Operation Freedom's Sentinel

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Operation Freedom's Sentinel
Part of the Global War on Terrorism, War in Afghanistan, Resolute Support Mission
110626-F-XH297-004 USAF Female F-15E Pilot Maj. Tracy Schmidt conducts pre-flight check before takeoff at Bagram Airfield, Afghanistan.jpg
Bagram Airfield, Afghanistan -- Maj. Tracy Schmidt, 389th Fighter Squadron pilot, conducts pre-flight checks in an F-15E Strike Eagle here before takeoff June 26. Major Schmidt is deployed from Mountain Home Air Force Base, Idaho.
DateJanuary 1, 2015 - Present
Location
Status Ongoing
Belligerents

Resolute Support Mission:

Afghanistan Taliban
 al-Qaeda


 Islamic State of Iraq and the Levant

Commanders and leaders

NATO Resolute Support Mission:

United States United States Central Command:

Afghanistan Hibatullah Akhundzada (2016 - Present)
Afghanistan Akhtar Mansour   (2015 - 2016)
Ayman al-Zawahiri
Hafiz Saeed Khan  
Abdul Haseeb Logari  
Abdul Rahman Ghaleb  

Sardar Wali  

Operation Freedom's Sentinel (OFS) is the official name used by the U.S. Government for the mission succeeding Operation Enduring Freedom (OEF) in continuation of the Global War on Terrorism. Operation Freedom's Sentinel is part of the NATO-led Resolute Support Mission, which began on January 1, 2015; the primary focus of OFS, "will include two core components: working with allies and partners on Resolute Support, and continuing "counterterrorism operations against the remnants of Al-Qaeda to ensure that Afghanistan is never again used to stage attacks against our homeland."[3]

Objectives[edit]

After thirteen years of Operation Enduring Freedom, the U.S. military and NATO allies shifted focus from major military operations to a smaller role of NATO-led training and assistance.[4] While the bulk of the new mission was under the NATO-led Resolute Support Mission (RS), "a separate 'non-NATO' contingent of U.S. forces will participate in force protection, logistical support and counterterrorism activities."[4]

An October 1, 2015, statement by Gen. John F. Campbell, commander, Resolute Support Mission, U.S. Forces-Afghanistan/ISAF, defined the U.S. military's objectives. "U.S. forces are now carrying out two well-defined missions: a Counter-Terrorism (CT) mission against the remnants of Al-Qaeda and the Resolute Support TAA mission in support of Afghan security forces. Our CT and TAA efforts are concurrent and complementary. While we continue to attack the remnants of Al-Qaeda, we are also building the ANDSF so that they can secure the Afghan people, win the peace, and contribute to stability throughout the region."[5]

When OFS started U.S. troop levels in Afghanistan were at 9,800 troops. General Campbell requested an additional 1,000 troops while NATO troop levels were built up to a force of about 13,500, his request was granted.[6] As of mid-2018, U.S. troop levels are at 14,000 troops in combined support of NATO RS missions and OFS.[citation needed]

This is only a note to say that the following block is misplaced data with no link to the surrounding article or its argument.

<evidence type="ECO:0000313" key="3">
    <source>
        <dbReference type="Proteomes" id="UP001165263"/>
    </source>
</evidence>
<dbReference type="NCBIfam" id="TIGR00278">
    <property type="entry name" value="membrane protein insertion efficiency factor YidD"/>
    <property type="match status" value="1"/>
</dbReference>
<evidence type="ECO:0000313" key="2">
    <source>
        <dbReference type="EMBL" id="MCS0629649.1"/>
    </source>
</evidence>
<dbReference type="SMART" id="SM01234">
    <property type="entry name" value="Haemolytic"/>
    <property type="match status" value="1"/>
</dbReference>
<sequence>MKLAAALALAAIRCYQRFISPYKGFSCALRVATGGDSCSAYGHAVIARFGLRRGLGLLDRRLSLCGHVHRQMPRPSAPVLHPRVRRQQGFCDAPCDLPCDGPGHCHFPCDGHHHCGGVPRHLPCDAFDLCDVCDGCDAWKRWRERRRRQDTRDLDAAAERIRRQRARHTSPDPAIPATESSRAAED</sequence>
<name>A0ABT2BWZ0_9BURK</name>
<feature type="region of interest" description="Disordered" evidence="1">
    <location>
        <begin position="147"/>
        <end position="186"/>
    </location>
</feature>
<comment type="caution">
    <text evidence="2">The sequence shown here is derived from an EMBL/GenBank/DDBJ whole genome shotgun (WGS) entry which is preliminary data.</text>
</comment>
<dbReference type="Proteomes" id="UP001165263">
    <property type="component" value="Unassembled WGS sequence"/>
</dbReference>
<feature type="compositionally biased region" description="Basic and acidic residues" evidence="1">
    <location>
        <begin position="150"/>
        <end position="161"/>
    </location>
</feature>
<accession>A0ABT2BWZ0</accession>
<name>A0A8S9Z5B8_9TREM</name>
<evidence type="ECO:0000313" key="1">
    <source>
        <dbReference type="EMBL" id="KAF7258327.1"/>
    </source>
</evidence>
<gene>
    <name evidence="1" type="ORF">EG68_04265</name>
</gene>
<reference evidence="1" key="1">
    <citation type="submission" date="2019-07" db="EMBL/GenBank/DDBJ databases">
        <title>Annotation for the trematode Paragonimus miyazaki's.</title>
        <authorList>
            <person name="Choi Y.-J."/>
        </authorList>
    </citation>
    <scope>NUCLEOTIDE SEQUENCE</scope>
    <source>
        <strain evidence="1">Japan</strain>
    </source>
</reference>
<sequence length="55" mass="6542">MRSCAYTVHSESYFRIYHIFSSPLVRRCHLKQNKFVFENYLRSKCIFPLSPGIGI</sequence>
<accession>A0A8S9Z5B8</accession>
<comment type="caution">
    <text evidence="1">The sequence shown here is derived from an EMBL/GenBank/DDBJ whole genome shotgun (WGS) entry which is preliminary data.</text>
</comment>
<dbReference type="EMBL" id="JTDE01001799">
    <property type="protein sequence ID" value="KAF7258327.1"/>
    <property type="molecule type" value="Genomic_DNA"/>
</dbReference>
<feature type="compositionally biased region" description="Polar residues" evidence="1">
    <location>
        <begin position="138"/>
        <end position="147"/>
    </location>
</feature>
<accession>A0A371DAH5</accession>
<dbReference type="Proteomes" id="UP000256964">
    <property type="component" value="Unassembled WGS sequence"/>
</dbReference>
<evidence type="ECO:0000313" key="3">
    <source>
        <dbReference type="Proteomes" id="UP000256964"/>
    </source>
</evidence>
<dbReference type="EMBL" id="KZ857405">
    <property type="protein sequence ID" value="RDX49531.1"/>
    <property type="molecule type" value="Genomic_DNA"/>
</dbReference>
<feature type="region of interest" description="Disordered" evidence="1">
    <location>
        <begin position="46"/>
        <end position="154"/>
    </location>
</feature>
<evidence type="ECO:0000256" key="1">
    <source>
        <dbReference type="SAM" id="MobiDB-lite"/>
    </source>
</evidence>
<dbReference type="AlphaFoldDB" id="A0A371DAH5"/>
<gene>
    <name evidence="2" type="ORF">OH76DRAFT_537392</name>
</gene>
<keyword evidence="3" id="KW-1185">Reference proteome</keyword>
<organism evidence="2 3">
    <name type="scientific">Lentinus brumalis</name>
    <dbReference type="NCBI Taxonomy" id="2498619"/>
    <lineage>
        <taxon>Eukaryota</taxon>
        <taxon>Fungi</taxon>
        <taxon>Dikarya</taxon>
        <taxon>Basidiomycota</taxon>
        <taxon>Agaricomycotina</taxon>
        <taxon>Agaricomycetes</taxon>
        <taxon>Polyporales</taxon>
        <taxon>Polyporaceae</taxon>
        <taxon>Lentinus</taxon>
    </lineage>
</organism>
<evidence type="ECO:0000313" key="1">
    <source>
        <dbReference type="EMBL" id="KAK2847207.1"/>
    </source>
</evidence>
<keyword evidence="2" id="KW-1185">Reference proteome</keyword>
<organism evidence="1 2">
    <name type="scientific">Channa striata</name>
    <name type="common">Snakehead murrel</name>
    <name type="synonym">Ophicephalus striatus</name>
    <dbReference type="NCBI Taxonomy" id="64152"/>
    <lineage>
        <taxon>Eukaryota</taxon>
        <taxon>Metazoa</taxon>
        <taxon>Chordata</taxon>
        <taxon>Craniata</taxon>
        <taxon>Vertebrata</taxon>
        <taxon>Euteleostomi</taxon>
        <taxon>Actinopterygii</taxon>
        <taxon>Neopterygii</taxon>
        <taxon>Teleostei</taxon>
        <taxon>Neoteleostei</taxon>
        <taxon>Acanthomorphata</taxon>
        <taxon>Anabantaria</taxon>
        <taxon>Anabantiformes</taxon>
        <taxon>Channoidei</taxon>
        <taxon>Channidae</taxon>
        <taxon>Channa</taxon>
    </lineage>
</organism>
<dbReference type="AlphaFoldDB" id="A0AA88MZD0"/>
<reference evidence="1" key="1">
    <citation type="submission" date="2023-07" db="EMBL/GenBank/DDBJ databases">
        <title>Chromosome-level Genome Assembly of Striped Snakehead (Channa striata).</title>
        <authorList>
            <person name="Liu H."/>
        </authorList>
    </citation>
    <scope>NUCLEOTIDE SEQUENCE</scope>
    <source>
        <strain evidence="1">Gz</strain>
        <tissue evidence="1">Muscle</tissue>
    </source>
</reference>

Congressional reports[edit]

The Lead Inspector General for Overseas Contingency Operations (Lead IG) is responsible for submitting a quarterly report on OFS to Congress; the quarterly report describes activities in support of OFS, as well as the work of the Department of Defense, the Department of State, and the United States Agency for International Development to promote the U.S. Government’s policy goals in Afghanistan,[7]

Excerpts from the January 1, 2018 - March 30, 2018 report:

General John Nicholson, Jr., Commander of Resolute Support and Commander of U.S. Forces-Afghanistan (USFOR-A) said this quarter that U.S. and Afghan forces were gaining momentum through the new South Asia strategy, and that the Taliban was shifting to "guerilla tactics and suicide attacks" because it was no longer able to carry out attacks to seize cities or districts. However, suicide attacks and bombings in Kabul and across Afghanistan resulted in hundreds of civilian casualties, and raised concerns among Afghans about whether the government can secure the country.[7]

The United States faces multiple challenges in Afghanistan. Previous Lead IG quarterly reports identified several challenges facing Afghanistan and the OFS mission, including preparing to hold safe, credible parliamentary elections, defeating ISIS-K, and pressuring Pakistan to eliminate safe havens. During the quarter, the United States and Afghanistan continued to seek to address these challenges, though with limited progress, as detailed throughout this report.[7]

This quarter, Lead IG agencies also observed the following emerging challenges that complicate the OFS mission and efforts to end the conflict:

Stemming the Attacks in Kabul

Managing Increased Violence in Afghanistan

Pursuing Peace[7]

References[edit]

  1. ^ "'Probably the largest' al-Qaeda training camp ever destroyed in Afghanistan". the Washington post. October 30, 2015.
  2. ^ "ICCT-Reed-Al-Qaeda-in-the-Indian-Subcontinent-May2016.pdf" (PDF). International Centre for Counter-Terrorism – The Hague. May 2016.
  3. ^ "Meet Operation Freedom's Sentinel, the Pentagon's new mission in Afghanistan". Washington Post. Retrieved 2018-10-07.
  4. ^ a b "NATO combat mission formally ends in Afghanistan". Washington Post. Retrieved 2018-10-07.
  5. ^ "Operation Freedom's Sentinel and our continued security investment in Afghanistan". www.army.mil. Retrieved 2018-10-07.
  6. ^ Sisk, Richard. "Amid Confusion, DoD Names New Mission 'Operation Freedom's Sentinel'". Military.com. Retrieved 2018-10-07.
  7. ^ a b c d "OPERATION FREEDOM'S SENTINEL REPORT TO THE UNITED STATES CONGRESS JANUARY 1, 2018‒MARCH 31, 2018" (PDF).